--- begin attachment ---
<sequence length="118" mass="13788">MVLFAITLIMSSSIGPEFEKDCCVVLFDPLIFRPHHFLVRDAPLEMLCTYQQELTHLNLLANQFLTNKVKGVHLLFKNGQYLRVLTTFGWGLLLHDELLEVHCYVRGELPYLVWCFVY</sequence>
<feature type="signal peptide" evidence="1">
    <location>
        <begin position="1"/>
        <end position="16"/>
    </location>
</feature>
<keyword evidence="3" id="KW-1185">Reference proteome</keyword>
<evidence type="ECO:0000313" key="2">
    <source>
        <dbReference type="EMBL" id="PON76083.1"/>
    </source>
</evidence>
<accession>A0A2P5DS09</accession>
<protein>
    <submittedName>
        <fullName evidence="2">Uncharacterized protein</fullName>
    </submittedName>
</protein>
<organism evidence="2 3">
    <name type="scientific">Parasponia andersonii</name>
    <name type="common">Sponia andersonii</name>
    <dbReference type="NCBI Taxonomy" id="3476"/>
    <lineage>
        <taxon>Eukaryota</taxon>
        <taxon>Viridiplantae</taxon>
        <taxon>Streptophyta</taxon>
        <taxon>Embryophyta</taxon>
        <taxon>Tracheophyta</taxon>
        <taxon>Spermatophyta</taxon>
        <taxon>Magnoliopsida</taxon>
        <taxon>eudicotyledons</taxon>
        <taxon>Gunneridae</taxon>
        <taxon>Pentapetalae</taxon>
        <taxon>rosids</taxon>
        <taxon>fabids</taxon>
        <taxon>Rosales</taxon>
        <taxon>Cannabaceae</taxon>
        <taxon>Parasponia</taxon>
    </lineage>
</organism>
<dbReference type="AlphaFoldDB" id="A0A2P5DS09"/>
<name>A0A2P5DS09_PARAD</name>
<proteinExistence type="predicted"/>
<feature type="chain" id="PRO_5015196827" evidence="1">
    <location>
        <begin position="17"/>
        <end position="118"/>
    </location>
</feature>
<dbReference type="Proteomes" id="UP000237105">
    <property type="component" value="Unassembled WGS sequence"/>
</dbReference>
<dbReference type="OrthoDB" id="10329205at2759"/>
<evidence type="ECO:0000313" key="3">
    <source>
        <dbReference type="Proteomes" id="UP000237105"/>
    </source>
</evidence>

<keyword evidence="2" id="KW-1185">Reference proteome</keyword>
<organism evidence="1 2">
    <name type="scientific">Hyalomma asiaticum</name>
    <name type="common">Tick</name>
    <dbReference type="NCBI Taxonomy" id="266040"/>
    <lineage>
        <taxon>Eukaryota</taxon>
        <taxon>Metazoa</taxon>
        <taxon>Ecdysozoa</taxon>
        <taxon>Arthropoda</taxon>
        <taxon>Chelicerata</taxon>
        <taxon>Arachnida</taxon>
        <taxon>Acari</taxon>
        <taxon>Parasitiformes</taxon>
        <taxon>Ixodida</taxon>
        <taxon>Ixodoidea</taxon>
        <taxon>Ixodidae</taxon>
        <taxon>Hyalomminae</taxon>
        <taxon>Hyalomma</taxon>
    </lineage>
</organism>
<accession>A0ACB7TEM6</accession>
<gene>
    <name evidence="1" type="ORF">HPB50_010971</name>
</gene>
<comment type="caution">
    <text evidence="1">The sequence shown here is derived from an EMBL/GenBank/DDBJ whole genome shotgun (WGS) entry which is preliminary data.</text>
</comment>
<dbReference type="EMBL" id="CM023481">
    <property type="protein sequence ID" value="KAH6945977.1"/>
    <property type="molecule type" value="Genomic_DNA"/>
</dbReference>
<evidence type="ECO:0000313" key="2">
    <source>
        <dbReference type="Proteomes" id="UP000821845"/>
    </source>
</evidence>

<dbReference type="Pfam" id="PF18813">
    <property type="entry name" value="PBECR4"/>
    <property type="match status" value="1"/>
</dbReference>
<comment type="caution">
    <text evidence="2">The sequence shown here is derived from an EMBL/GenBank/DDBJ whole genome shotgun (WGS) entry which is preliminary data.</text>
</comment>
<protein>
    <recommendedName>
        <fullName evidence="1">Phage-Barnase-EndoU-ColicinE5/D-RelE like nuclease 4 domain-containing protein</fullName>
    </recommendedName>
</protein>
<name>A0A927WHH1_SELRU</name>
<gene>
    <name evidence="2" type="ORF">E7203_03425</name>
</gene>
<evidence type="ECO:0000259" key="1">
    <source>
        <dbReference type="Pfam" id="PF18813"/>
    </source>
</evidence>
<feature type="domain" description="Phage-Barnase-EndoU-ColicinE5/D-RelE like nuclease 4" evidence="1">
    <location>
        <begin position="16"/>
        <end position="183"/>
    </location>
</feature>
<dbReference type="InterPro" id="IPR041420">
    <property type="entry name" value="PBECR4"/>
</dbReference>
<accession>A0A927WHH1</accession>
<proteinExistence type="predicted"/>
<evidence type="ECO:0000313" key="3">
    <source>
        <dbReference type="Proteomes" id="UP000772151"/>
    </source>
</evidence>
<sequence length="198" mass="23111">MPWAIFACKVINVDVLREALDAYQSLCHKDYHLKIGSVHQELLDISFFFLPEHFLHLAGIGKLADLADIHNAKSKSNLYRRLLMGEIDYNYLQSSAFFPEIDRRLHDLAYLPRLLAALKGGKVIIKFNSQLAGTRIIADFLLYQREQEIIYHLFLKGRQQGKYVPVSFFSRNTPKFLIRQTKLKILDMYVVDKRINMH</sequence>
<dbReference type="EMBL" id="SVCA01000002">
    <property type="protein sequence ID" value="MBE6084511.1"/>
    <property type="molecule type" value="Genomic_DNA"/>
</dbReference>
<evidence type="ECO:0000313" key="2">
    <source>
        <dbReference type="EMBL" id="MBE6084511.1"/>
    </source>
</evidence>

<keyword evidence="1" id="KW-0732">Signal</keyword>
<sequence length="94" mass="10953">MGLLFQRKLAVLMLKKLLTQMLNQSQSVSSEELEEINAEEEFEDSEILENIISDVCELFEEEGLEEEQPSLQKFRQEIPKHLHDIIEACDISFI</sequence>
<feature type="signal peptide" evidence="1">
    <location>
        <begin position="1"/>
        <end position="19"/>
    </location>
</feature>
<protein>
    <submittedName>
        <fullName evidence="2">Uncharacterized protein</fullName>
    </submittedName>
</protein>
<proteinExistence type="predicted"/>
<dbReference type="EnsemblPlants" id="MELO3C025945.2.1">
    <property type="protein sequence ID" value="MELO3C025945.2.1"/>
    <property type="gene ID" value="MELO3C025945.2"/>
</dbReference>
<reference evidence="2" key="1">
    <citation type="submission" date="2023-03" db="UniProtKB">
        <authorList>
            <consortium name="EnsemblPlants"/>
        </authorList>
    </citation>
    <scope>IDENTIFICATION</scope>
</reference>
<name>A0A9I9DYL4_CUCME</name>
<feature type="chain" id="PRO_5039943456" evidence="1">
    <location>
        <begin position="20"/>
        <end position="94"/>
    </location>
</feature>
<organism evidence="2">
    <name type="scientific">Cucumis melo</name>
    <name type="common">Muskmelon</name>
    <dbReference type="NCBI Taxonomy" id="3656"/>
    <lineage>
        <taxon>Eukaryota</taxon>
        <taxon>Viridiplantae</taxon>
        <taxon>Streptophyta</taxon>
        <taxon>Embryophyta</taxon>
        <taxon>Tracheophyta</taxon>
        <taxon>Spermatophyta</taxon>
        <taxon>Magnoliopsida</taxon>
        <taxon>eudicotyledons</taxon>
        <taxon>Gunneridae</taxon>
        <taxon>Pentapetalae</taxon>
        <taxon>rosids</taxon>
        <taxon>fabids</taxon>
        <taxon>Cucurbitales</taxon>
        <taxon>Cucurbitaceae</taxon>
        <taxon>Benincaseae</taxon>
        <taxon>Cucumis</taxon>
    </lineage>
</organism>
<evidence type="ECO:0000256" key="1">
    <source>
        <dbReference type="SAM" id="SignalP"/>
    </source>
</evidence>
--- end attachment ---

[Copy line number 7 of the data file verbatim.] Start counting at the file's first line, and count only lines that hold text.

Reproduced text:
</feature>